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Emotional Forgiveness

One of the more destructive things that couples do when they get into a fight is to drag up past conflicts and give them new life. Problems and arguments that you thought were dealt with a long time ago resurface to cause new problems.

For a class in couple’s therapy that I am taking right now I came across a paper that begins with the assumption that relationship repair (through forgiveness) will enrich relationships and prevent problems from developing that stem from a lack of forgiveness.

The author suggests that the key is to focus on the intrapersonal (what is going on inside of you) aspect of granting forgiveness and there are five parts to that:

1.      recall of hurt

2.      empathy

3.      humility

4.      commitment

5.      maintenance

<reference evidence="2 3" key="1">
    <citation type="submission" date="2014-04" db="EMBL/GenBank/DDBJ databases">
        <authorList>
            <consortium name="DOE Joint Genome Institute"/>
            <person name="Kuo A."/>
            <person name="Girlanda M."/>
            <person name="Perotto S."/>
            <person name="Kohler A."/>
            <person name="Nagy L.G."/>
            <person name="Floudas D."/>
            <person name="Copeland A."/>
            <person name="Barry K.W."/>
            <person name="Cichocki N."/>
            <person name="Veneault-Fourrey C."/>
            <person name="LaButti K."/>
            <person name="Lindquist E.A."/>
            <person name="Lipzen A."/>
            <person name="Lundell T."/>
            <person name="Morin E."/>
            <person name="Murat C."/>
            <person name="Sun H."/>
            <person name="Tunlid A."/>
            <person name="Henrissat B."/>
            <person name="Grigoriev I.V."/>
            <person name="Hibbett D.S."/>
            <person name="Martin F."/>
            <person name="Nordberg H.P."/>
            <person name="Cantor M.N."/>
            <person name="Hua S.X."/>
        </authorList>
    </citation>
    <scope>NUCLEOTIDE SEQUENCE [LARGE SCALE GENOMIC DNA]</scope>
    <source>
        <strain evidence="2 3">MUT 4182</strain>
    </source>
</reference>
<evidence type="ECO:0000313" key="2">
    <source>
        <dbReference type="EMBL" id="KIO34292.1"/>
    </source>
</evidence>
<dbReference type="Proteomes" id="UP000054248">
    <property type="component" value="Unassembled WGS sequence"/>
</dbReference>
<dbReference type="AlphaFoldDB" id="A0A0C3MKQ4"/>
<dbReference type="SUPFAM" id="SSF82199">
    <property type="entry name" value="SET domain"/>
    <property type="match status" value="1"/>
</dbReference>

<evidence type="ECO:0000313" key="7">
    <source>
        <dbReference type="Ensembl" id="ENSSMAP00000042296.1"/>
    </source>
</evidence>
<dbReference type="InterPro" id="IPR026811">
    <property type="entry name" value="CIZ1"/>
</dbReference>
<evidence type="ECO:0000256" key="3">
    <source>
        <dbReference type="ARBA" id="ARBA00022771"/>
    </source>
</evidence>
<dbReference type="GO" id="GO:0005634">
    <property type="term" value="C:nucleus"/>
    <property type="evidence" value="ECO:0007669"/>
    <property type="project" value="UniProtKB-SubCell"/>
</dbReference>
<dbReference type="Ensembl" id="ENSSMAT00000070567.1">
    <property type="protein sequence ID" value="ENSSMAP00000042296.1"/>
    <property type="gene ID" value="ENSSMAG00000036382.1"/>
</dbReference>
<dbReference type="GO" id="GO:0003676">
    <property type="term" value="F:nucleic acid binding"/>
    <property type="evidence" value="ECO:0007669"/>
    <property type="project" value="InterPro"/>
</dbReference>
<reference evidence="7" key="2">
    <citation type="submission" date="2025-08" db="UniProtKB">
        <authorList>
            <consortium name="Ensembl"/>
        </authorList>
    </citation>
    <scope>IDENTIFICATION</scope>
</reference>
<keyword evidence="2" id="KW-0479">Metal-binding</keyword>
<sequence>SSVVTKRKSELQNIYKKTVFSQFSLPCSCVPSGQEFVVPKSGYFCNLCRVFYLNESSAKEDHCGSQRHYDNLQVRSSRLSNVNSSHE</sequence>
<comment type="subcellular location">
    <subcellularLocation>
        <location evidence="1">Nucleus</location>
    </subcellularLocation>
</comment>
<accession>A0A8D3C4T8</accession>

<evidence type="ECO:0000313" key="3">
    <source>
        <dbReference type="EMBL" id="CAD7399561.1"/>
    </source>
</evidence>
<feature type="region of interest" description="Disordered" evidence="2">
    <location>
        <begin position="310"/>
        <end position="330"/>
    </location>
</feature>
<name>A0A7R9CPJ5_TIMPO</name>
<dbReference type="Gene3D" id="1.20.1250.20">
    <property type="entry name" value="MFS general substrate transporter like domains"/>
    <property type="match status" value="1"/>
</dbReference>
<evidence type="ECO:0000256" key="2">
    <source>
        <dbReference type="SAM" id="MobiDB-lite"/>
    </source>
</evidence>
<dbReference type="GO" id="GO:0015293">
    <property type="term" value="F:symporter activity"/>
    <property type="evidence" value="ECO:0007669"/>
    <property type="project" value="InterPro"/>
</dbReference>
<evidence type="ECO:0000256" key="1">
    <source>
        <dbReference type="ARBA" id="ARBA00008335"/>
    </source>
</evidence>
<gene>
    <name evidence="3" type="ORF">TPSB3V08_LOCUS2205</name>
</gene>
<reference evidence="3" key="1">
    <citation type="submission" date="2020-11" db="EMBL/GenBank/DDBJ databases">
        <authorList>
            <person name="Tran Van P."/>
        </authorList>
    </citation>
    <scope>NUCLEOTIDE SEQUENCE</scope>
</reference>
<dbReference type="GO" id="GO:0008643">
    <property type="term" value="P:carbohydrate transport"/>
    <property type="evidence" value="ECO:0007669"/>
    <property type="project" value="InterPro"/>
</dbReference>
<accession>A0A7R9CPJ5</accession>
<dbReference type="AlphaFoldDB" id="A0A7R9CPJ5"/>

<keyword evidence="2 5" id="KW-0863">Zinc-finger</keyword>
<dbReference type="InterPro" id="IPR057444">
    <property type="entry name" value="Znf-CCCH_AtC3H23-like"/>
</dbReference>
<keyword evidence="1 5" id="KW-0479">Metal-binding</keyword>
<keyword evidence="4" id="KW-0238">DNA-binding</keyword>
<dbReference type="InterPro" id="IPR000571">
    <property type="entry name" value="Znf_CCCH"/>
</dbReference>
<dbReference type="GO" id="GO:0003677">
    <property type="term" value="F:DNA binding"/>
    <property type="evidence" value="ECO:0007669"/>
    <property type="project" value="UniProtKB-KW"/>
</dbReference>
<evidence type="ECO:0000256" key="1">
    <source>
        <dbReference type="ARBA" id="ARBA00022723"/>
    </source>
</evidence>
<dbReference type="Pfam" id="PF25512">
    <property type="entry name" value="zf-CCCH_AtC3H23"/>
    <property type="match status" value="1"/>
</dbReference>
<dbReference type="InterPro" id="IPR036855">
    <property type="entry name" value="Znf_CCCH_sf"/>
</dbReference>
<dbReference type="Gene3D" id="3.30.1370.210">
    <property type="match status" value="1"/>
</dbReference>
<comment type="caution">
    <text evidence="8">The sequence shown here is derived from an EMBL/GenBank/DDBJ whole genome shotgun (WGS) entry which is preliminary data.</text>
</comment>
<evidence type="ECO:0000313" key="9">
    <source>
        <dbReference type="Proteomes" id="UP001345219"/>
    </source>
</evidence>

The model they put forward encourages individuals to empathize with their offender to promote forgiveness. Humility is fostered by having individuals recall incidents when they had inflicted harm on their partner and other people and received forgiveness. Thus, the victim might shift his or her perception from unmitigated blame to humble willingness to forgive. During commitment, the hurt or offended person commits aloud to forgiveness of the other. Finally, maintenance is the follow-up portion of forgiveness, which includes a discussion of how the offender may prove him- or herself trustworthy again and how future hurts can be handled (i.e., the interpersonal portion of asking for, granting, and receiving forgiveness).

In my words … It is your choice to forgive, your emotional forgiveness does not need to wait for your partner to apologize. Recognize that everyone (including you) makes mistakes, tell them to their face that you forgive them and make a plan to make it better.

When you fully forgive you let it go, for good. Your partner needs to know that when you accept an apology and tell them they are forgiven, that you mean it

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